MS and NSCLC targeted
GENEVA, Switzerland—Merck Serono and Ono Pharmaceutical Co. Ltd. of Osaka, Japan, have signed two separate agreements to strengthen Merck's multiple sclerosis (MS) and cancer franchises.
The first license grants Merck worldwide exclusive rights (except in Japan, Korea and Taiwan) for the development and commercialization of ONO-4641, a novel investigational sphingosine-1- phosphate (S1P) receptor modulator currently in Phase II trials. The compound was originally discovered and developed by Ono for the potential treatment of multiple sclerosis. Under the terms of the agreement, Ono will receive about $20 million as an upfront payment. In addition, Ono could receive additional payments based on the achievement of certain development, regulatory and commercial milestones. No further financial terms were disclosed.
"Merck Serono is committed to building on our leadership franchise in multiple sclerosis and we are excited about adding a potential oral treatment, ONO-4641, to our pipeline," says Dr. Stefan Oschmann, president of Merck Serono. "We also believe that Ono will bring a wealth of experience in developing innovative therapies and understanding
regulatory requirements in Japan."
MS is a chronic, inflammatory condition of the central nervous system and is the most common, non- traumatic, disabling neurological disease in young adults. It is estimated that approximately two million people have MS worldwide. While symptoms can vary, the most common include blurred vision, numbness or tingling in the limbs and problems with strength and coordination. The relapsing forms of MS are the most common.
The second license agreement provides Ono with co-development and co- marketing rights in Japan for Stimuvax (BLP25 liposome vaccine), an investigational cancer therapeutic designed to stimulate the body's immune system to target cancer cells that express the tumor antigen MUC-1. Under the terms of this agreement, Ono will pay Merck nearly $7 million as an upfront payment.
Merck Serono is investigating the use of Stimuvax in the treatment of non-small cell lung cancer (NSCLC). Merck Serona's parent, Merck KGaA, obtained the exclusive worldwide licensing rights from Seattle-based Oncothyreon Inc. Stimuvax is being developed in Europe by Merck Serono. In the United States and Canada, Stimuvax is being developed by EMD Serono, an affiliate of Merck.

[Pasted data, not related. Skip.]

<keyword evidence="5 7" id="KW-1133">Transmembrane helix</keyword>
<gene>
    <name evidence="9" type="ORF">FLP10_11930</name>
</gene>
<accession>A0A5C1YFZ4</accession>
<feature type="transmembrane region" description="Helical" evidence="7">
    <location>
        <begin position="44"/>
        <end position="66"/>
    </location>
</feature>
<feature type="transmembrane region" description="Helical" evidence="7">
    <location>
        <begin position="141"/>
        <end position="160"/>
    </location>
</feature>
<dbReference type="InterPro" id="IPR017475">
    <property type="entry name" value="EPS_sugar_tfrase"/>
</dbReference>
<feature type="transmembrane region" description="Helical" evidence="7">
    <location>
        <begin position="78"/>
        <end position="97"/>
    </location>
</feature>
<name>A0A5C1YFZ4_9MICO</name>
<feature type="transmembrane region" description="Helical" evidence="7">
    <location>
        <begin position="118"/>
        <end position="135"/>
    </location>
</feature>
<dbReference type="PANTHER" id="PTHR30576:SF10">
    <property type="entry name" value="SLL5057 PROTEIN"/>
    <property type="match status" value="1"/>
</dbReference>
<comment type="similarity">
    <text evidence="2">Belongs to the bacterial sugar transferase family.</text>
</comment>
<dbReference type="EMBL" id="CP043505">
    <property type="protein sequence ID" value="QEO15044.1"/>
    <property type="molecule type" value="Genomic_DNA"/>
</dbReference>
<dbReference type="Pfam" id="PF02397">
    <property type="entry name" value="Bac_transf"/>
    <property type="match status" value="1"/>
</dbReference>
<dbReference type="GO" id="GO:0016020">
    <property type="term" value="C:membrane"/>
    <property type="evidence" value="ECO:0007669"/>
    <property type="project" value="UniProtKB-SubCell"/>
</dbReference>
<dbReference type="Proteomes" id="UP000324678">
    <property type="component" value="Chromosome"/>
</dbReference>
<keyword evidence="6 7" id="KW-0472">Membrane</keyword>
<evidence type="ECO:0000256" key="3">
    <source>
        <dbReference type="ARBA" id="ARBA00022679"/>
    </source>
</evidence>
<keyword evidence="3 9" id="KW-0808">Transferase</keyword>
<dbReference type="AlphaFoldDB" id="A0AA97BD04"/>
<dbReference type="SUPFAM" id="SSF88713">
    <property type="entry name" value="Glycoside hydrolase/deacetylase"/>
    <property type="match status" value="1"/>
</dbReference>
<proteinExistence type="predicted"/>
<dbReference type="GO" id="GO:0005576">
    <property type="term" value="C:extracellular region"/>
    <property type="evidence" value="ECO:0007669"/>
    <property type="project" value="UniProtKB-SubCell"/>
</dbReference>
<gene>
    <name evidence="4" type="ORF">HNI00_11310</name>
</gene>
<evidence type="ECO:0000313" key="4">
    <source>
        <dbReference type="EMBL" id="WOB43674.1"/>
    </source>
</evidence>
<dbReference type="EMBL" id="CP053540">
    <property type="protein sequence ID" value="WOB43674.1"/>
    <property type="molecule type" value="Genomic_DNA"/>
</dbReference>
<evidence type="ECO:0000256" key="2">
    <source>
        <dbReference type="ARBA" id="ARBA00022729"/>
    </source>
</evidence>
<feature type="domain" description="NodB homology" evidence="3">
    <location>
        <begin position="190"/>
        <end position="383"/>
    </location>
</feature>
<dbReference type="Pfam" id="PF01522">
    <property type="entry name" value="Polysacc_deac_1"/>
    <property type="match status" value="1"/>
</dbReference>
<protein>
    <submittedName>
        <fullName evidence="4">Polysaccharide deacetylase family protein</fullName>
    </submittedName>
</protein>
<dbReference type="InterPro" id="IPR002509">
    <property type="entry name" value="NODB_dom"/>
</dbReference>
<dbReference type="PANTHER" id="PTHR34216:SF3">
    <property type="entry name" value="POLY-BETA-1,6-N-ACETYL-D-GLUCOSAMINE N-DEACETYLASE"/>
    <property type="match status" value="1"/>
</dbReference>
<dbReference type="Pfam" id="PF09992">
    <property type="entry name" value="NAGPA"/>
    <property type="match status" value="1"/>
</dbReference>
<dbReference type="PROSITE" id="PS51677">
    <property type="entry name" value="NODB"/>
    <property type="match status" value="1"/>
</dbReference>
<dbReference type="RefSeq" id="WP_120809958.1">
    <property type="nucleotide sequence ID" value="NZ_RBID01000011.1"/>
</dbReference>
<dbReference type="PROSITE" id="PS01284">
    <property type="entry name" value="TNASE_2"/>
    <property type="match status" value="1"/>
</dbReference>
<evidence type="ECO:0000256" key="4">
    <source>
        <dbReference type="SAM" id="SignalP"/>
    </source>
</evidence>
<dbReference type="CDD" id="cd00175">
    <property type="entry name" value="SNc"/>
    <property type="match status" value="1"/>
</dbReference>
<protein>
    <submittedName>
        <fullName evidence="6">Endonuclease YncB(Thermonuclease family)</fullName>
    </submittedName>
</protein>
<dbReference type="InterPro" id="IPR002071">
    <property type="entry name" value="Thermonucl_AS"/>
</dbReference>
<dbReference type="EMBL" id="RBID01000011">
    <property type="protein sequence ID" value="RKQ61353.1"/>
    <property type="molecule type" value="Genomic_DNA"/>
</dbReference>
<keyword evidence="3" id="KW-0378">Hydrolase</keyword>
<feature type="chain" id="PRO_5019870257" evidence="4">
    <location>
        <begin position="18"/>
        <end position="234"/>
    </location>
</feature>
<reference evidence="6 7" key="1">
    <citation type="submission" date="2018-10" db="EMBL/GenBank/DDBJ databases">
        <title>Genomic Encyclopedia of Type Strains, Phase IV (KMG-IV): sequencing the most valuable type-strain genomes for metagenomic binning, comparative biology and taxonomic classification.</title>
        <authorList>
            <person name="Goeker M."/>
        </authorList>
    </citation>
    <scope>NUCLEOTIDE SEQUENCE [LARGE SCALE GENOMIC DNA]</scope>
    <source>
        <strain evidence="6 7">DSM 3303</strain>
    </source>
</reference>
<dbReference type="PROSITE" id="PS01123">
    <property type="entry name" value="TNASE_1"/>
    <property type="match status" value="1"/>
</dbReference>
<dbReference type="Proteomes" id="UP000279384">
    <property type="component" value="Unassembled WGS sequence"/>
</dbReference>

The START study is a Phase III, multi-center, randomized, double-blind, placebo-controlled clinical trial designed to evaluate the efficacy, safety and tolerability of Stimuvax in subjects suffering from unresectable, stage IIIA or IIIB NSCLC who have had a response or stable disease after at least two cycles of platinum-based chemo-radiotherapy. The study will involve more than 1,500 patients in approximately 30 countries. The primary endpoint of the START study is overall survival (OS). The almost identical INSPIRE study is designed to evaluate the efficacy, safety and tolerability of Stimuvax in approximately 420 unresectable, stage III NSCLC patients across China, Hong Kong, Korea, Singapore and Taiwan.
"We are very glad to partner with Merck Serono for the development and marketing of ONO-4641, given Merck Serono's commitment to developing treatments for people living with multiple sclerosis," says Gyo Sagara, Ono's president and representative director. "Moreover, we are delighted to collaborate in Japan on Stimuvax and, together with Merck Serono, to offer a potential future medicine for people suffering from non-small cell lung cancer."
Merck Serono is the biopharmaceutical division of Merck KGaA, Darmstadt, Germany. In the United States and Canada, EMD Serono operates as a separately incorporated affiliate of Merck Serono. With an annual R&D expenditure of about $1.4 billion, Merck Serono focuses on neurodegenerative diseases, oncology, fertility and endocrinology, as well as new areas potentially arising out of research and development in rheumatology. The Merck family holds an approximately 70 percent interest in Merck KGaA. In 1917, the U.S. subsidiary Merck & Co. was expropriated and has been an independent company ever since.